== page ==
Throughout the 1960s and 1970s, the population built a market for local music, where tunes had to pass testing on sound system dancefloors to be released on 7-inch, 45-rpm singles (Bradley 2001). The soundcrews that ran the sound systems generally had three main roles: the selector, who is known outside Jamaica as the “DJ” and who plays the records; the operator, who EQs the music and often does small remixes; and the MC, who communicates with the audience, keeps the vibes flowing, and performs new lyrics for old or new riddims (the prerecorded instrumental tracks found on the B-sides of reggae singles).3 Their efforts are often conditioned by the work of the sound engineer, who sets up the equipment for a performance and adjusts it to accommodate the acoustics of the space, a process that Henriques called “fine tuning” (2011, 73).4 As a result of this work, the soundcrew and their sonic apparatus can amplify the sound at a very high volume without distortion, thus getting the most power out of each song.
What I have described here are the most common roles and practices in reggae sound systems, but these have developed over time and can vary significantly from performance to performance, being modified, maintained, or resumed, depending on the wishes and circumstances of each crew. Their agency is thus materialized in the session, a self-organized event in which the equipment is used to dominate a given space sonically for a period of time that can last several hours (Henriques 2003). Even though a sound system, in its most basic form, is just a record player, a small amplifier, and a pile of speakers, sound systems are at the heart of popular music produced in Jamaica, though more recently producers have come to play a larger role in the music.5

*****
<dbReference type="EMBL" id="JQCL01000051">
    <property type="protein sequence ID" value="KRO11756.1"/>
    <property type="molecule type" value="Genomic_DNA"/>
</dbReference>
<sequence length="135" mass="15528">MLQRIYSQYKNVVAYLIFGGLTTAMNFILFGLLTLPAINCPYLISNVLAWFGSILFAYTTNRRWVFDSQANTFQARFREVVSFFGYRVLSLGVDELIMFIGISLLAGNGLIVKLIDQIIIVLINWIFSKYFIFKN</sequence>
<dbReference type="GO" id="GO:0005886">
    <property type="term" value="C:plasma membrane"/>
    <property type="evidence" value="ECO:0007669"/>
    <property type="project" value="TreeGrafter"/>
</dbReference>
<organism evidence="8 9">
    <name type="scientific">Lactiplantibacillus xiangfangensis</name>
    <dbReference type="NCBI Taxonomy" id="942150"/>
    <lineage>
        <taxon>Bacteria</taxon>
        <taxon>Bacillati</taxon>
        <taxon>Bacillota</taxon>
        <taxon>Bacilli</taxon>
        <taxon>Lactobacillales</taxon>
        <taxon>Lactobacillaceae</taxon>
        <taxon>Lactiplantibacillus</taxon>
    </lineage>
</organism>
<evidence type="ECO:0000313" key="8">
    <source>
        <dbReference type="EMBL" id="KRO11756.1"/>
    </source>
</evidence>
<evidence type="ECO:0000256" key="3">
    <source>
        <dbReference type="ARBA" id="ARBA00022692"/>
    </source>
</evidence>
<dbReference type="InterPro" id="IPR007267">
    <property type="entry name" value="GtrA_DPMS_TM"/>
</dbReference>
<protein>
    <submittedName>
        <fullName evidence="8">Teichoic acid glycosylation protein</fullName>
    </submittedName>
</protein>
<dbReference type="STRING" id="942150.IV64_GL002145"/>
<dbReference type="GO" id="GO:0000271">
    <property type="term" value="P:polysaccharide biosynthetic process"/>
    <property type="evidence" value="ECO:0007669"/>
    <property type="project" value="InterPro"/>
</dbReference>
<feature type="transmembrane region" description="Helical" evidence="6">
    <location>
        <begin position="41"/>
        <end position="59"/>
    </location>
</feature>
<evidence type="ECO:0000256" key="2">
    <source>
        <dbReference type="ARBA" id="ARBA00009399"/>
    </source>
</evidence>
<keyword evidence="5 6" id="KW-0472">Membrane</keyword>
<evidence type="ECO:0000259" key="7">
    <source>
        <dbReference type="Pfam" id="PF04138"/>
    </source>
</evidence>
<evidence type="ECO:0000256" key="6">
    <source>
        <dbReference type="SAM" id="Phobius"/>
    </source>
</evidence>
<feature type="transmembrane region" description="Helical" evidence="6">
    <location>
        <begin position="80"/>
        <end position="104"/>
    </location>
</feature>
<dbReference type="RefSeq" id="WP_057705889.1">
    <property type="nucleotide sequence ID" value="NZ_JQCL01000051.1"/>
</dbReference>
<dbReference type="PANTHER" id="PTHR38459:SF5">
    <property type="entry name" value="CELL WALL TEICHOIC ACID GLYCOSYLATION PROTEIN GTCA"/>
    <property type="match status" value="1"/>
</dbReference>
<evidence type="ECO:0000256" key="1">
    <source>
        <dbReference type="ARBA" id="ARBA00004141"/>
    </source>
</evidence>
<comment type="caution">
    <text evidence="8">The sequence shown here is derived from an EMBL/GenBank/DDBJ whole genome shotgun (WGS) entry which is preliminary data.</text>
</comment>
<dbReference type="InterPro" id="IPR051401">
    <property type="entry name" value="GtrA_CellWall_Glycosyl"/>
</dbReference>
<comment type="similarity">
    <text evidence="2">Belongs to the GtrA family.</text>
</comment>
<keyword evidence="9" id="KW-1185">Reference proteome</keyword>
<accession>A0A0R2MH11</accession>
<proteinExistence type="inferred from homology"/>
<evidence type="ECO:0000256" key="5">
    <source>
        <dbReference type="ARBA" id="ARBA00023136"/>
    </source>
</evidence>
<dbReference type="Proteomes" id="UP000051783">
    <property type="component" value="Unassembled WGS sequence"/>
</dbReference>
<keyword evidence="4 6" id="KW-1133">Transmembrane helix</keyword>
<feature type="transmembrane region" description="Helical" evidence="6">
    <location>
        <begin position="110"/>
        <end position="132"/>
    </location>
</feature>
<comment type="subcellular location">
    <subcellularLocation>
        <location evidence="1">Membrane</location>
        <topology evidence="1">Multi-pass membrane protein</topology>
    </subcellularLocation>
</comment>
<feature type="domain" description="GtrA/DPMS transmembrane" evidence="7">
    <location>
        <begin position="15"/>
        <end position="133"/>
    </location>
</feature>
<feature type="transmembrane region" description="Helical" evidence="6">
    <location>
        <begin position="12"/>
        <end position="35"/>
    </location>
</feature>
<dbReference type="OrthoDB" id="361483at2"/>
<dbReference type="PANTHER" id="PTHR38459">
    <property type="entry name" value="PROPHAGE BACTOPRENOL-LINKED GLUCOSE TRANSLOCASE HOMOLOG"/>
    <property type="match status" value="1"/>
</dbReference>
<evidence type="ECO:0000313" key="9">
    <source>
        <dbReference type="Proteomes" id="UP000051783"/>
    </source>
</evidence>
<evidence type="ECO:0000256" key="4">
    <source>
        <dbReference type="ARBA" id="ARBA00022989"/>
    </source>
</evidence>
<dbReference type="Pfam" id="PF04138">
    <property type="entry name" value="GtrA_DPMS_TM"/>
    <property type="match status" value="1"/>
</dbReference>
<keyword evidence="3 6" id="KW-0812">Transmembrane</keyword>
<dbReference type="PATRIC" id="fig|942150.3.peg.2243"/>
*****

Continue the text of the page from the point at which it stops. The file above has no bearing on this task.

Below, I will show how the pedagogical dimension of sound system culture served to inform, debate, rethink, and disseminate this music, a process that depends on factors such as reggae’s do-it-yourself (DIY) mentality (Bradley 2018), practices of customizing pre-amplifiers and speakers, idiosyncratic methods of voicing the sound equipment, the phenomenon of reggae clashes (which are also known as soundclashes, duels between sound systems that are judged by the audience; see Henriques 2011, 68), and the efforts of artists to gain autonomy from cultural intermediaries, like big record labels and popular music distributors. Sound system workers and supporters gradually built a culture around these practices, one that was heavily influenced by the Rastafari religion and its philosophy (Barnett 2012, 270), which Bob Marley summarized as “resisting against the system” and which sociologist and education scholar Adwoa Ntozake Onuora described as a “vital communicative, pedagogical, and instructional tool” for opposing colonialism (2012, 142)—one that has been disseminated by artists and soundcrews throughout the history of reggae music.